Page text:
# [R] [FORGED] Logical Operators' inconsistent Behavior

Duncan Murdoch murdoch.duncan at gmail.com
Sat May 20 12:18:53 CEST 2017

```On 20/05/2017 5:53 AM, Martin Maechler wrote:
>>>>>> Ramnik Bansal <ramnik.bansal at gmail.com>
>>>>>>     on Sat, 20 May 2017 08:52:55 +0530 writes:
>
>     > Taking this question further.
>     > If I use a complex number or a numeric as an operand in logical
>     > operations, to me it APPEARS that these two types are first coerced to
>     > LOGICAL internally and then THIS logical output is further used as the
>     > operand.
>
>     > For eg.
>     >> x <- 4+5i; c(x & F, x & T, x | F, x | T)
>     > [1] FALSE  TRUE  TRUE  TRUE
>
>     > This output is consistent with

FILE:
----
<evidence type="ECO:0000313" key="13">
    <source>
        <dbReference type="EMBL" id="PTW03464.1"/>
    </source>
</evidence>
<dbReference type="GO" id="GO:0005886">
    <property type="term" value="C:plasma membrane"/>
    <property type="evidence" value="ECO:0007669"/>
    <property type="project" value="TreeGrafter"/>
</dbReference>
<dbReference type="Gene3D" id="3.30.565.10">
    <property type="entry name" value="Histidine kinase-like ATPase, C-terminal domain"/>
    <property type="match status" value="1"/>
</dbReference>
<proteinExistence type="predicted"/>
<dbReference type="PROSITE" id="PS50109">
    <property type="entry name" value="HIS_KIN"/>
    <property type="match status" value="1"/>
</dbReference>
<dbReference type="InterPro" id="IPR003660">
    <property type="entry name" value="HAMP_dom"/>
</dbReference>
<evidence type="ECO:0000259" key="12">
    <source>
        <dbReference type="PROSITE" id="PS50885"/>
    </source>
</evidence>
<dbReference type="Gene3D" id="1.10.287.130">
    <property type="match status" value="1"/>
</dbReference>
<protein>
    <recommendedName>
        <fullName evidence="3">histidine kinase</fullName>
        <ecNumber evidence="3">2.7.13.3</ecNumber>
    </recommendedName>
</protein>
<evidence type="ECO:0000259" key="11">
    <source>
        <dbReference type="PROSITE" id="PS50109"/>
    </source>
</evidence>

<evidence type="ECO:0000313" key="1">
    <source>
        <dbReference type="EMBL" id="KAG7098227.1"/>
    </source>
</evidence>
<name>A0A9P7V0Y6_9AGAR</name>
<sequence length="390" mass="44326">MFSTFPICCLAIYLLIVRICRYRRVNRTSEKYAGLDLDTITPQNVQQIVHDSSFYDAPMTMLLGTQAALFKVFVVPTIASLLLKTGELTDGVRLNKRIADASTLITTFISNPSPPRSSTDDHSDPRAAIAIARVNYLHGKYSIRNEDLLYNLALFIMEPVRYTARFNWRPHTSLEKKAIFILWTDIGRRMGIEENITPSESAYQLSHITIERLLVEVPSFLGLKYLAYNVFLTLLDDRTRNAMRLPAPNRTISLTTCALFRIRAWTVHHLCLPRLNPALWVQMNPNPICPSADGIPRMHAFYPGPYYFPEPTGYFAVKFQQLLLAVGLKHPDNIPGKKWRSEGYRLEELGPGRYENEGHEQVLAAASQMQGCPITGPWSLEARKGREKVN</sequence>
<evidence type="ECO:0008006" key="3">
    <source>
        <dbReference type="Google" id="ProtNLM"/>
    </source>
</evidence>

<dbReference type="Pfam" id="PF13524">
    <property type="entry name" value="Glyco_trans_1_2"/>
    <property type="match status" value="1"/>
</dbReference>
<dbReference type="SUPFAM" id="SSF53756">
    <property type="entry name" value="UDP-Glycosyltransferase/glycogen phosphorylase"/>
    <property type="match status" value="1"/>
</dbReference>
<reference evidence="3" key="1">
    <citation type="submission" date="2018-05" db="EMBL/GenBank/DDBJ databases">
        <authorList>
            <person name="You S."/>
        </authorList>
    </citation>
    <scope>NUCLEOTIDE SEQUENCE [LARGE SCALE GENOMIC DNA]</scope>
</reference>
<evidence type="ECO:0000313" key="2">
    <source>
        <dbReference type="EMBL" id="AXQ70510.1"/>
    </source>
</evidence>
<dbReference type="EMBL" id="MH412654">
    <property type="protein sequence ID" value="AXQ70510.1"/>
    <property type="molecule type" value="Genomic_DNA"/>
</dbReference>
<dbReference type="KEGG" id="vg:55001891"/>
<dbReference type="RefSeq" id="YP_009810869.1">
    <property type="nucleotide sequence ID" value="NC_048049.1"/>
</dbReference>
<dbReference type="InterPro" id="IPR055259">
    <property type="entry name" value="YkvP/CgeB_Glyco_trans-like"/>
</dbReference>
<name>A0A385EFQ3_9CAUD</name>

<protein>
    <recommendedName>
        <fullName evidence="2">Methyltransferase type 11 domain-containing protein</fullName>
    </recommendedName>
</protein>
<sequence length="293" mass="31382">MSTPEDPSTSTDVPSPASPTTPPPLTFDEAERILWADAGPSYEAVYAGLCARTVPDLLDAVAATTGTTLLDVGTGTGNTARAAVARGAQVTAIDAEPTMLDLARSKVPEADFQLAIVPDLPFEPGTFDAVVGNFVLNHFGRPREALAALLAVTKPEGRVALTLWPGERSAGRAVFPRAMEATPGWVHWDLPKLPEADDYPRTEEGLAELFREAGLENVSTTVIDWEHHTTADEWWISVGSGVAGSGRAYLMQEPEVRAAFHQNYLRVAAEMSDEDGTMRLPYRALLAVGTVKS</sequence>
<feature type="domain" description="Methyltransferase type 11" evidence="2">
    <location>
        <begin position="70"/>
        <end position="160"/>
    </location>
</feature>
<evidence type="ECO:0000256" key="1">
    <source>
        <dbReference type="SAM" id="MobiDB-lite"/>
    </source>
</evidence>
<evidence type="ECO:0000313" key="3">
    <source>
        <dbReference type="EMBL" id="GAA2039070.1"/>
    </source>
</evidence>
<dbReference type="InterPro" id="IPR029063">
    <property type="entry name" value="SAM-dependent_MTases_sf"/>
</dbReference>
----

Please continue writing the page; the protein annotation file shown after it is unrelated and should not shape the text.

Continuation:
>     >> x <- 4+5i; c(as.logical(x) & F, as.logical(x) & T, as.logical(x) | F, as.logical(x) | T)
>     > [1] FALSE  TRUE  TRUE  TRUE
>
>     > This consistency makes me draw an on-the-surface conclusion that in
>     > the case of logical operations if the operand is not of type 'logical'
>     > it is first coerced into 'logical'.
>
> That conclusion is wrong as you show below.
> Rather, as the error message says,
> logical
> 	"operations are possible only for numeric, logical or complex types"
>
> Again:
>
> 1) Logical/Arithmetic  operations "work" with "numeric-like" types, namely
>   numeric, logical or complex, (and numeric = {integer, double})
>
>   ==> all other types give an error (the one you've cited twice)
>
> 2) For "numeric-like" types and *logical* operations (&, |, !; plus && and ||)
>    the equivalent of as.logical() is applied before performing the Op.
>
> Seems pretty consistent ...
> and also according to the principle of "least surprise" (for me at least).
>

The surprise is that as.logical("TRUE") returns TRUE, whereas automatic
coercion doesn't apply to character strings.  I don't think we should
change this, but it is an inconsistency.  (We could perhaps mention it
in the ?logical help page.)

Duncan Murdoch

Duncan Murdoch

```